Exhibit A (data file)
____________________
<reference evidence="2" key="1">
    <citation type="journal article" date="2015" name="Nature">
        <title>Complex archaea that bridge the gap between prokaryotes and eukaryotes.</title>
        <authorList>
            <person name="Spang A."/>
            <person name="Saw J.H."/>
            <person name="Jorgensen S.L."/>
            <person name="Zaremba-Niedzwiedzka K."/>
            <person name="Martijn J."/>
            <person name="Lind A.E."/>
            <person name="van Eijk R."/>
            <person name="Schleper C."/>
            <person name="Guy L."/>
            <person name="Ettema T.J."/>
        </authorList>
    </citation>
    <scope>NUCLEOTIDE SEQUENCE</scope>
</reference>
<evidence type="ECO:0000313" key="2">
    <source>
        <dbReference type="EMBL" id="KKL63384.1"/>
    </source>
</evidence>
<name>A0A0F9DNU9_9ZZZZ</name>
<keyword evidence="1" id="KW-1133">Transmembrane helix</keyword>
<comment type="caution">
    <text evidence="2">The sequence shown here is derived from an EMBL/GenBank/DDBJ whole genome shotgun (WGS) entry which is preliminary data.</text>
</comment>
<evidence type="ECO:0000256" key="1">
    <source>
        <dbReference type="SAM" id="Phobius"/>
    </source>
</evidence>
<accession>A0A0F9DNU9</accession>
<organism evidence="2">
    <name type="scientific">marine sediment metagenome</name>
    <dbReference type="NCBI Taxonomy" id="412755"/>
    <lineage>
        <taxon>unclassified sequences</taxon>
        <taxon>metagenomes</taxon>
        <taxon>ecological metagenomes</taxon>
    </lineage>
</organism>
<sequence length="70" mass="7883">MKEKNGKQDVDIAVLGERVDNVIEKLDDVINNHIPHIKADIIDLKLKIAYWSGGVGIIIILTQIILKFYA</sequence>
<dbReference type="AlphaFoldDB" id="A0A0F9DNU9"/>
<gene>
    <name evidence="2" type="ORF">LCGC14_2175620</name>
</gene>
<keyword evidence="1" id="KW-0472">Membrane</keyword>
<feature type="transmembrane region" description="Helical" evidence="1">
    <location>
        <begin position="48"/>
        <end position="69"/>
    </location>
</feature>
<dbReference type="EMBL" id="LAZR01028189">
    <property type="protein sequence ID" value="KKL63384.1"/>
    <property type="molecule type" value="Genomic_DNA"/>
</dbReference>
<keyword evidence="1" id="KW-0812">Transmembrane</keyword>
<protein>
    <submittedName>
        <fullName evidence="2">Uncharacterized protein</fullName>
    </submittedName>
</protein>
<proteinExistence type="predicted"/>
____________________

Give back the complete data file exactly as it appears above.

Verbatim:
<reference evidence="2" key="1">
    <citation type="journal article" date="2015" name="Nature">
        <title>Complex archaea that bridge the gap between prokaryotes and eukaryotes.</title>
        <authorList>
            <person name="Spang A."/>
            <person name="Saw J.H."/>
            <person name="Jorgensen S.L."/>
            <person name="Zaremba-Niedzwiedzka K."/>
            <person name="Martijn J."/>
            <person name="Lind A.E."/>
            <person name="van Eijk R."/>
            <person name="Schleper C."/>
            <person name="Guy L."/>
            <person name="Ettema T.J."/>
        </authorList>
    </citation>
    <scope>NUCLEOTIDE SEQUENCE</scope>
</reference>
<evidence type="ECO:0000313" key="2">
    <source>
        <dbReference type="EMBL" id="KKL63384.1"/>
    </source>
</evidence>
<name>A0A0F9DNU9_9ZZZZ</name>
<keyword evidence="1" id="KW-1133">Transmembrane helix</keyword>
<comment type="caution">
    <text evidence="2">The sequence shown here is derived from an EMBL/GenBank/DDBJ whole genome shotgun (WGS) entry which is preliminary data.</text>
</comment>
<evidence type="ECO:0000256" key="1">
    <source>
        <dbReference type="SAM" id="Phobius"/>
    </source>
</evidence>
<accession>A0A0F9DNU9</accession>
<organism evidence="2">
    <name type="scientific">marine sediment metagenome</name>
    <dbReference type="NCBI Taxonomy" id="412755"/>
    <lineage>
        <taxon>unclassified sequences</taxon>
        <taxon>metagenomes</taxon>
        <taxon>ecological metagenomes</taxon>
    </lineage>
</organism>
<sequence length="70" mass="7883">MKEKNGKQDVDIAVLGERVDNVIEKLDDVINNHIPHIKADIIDLKLKIAYWSGGVGIIIILTQIILKFYA</sequence>
<dbReference type="AlphaFoldDB" id="A0A0F9DNU9"/>
<gene>
    <name evidence="2" type="ORF">LCGC14_2175620</name>
</gene>
<keyword evidence="1" id="KW-0472">Membrane</keyword>
<feature type="transmembrane region" description="Helical" evidence="1">
    <location>
        <begin position="48"/>
        <end position="69"/>
    </location>
</feature>
<dbReference type="EMBL" id="LAZR01028189">
    <property type="protein sequence ID" value="KKL63384.1"/>
    <property type="molecule type" value="Genomic_DNA"/>
</dbReference>
<keyword evidence="1" id="KW-0812">Transmembrane</keyword>
<protein>
    <submittedName>
        <fullName evidence="2">Uncharacterized protein</fullName>
    </submittedName>
</protein>
<proteinExistence type="predicted"/>